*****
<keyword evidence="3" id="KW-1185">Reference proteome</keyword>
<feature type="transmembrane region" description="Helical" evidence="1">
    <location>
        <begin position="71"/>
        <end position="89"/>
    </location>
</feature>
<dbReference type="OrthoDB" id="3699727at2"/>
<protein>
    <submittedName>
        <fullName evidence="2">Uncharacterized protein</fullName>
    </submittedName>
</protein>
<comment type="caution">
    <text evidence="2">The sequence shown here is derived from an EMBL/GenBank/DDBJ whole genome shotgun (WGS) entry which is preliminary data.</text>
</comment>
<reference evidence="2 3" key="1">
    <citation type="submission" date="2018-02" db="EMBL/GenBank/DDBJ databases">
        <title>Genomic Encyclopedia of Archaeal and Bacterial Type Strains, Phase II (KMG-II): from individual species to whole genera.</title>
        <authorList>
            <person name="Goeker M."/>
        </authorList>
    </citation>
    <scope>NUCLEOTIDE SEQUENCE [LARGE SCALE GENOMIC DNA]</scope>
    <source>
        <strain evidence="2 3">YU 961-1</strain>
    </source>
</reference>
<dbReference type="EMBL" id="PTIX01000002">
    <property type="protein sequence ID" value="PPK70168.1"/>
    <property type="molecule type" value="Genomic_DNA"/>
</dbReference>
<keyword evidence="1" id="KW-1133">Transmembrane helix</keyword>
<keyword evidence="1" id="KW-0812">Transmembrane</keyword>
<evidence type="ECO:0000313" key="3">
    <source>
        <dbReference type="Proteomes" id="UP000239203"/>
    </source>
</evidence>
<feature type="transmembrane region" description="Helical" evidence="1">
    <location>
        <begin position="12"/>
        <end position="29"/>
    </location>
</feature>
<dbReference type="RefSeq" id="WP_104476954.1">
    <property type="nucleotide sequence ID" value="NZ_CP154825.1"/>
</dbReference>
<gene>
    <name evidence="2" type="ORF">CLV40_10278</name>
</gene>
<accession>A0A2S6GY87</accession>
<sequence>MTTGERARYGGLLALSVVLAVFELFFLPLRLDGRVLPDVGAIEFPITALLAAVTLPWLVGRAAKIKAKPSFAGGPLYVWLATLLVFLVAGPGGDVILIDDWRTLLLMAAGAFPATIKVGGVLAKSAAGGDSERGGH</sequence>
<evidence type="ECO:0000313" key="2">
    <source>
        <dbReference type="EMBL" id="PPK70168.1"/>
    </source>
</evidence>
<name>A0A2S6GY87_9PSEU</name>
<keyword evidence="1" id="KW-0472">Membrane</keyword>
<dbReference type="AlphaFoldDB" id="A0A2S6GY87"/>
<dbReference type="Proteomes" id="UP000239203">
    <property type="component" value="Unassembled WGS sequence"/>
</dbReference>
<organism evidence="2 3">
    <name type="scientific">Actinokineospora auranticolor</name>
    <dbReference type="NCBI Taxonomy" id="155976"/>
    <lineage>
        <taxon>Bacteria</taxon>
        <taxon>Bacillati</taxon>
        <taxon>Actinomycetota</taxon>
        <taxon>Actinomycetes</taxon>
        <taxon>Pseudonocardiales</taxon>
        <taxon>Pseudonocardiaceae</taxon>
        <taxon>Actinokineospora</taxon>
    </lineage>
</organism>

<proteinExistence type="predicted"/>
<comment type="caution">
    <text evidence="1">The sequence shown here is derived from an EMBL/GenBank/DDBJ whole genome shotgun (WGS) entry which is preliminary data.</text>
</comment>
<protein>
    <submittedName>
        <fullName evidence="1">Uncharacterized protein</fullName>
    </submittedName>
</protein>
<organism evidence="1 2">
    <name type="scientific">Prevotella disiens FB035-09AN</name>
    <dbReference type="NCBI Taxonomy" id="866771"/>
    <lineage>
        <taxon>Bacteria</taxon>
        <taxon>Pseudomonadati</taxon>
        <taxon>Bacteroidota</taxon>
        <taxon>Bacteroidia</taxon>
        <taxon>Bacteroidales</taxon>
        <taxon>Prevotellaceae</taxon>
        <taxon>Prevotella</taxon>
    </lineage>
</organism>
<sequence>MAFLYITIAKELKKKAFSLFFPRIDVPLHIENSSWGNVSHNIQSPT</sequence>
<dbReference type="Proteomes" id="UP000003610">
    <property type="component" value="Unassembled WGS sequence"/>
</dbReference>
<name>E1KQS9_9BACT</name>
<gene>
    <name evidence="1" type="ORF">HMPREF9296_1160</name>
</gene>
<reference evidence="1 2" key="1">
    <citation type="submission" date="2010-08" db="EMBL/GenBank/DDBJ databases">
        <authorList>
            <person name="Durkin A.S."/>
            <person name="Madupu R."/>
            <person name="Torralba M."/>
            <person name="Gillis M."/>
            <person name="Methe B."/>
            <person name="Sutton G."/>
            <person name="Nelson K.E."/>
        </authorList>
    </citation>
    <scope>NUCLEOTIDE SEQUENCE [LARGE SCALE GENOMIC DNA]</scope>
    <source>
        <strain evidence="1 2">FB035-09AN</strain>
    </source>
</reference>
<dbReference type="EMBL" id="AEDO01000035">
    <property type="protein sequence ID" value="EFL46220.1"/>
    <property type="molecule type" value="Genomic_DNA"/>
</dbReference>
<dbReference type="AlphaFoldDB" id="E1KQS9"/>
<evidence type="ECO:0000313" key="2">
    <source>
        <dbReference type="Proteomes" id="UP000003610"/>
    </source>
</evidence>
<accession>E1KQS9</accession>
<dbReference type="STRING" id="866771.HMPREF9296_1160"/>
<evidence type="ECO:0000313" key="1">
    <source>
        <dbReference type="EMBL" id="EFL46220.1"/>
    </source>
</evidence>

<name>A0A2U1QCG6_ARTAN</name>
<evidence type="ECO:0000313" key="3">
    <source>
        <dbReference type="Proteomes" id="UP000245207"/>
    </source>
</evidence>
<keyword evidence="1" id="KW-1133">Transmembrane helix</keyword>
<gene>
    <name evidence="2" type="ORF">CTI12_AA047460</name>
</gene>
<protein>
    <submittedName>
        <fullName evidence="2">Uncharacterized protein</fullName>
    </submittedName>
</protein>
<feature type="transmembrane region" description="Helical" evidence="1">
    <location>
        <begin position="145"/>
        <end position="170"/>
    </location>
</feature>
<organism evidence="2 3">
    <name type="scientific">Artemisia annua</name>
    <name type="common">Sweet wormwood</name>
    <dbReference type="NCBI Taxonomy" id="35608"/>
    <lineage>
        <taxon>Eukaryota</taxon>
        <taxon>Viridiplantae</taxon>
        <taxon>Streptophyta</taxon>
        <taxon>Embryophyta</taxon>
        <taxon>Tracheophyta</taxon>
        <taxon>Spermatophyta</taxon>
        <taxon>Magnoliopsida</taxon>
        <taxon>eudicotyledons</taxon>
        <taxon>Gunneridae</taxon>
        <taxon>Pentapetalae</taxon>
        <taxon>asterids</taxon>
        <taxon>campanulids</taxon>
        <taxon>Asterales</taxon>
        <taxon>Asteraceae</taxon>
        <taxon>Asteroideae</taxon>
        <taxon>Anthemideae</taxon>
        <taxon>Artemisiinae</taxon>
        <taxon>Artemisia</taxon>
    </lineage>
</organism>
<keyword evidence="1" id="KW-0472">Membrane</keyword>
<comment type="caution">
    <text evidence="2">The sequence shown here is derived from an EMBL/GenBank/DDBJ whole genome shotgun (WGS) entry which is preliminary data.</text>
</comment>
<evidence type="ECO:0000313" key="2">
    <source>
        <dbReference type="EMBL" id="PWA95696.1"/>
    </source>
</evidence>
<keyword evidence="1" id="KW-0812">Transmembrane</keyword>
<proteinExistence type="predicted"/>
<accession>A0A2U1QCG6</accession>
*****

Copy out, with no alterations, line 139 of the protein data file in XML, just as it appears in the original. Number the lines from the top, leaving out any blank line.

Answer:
        <dbReference type="EMBL" id="EFL46220.1"/>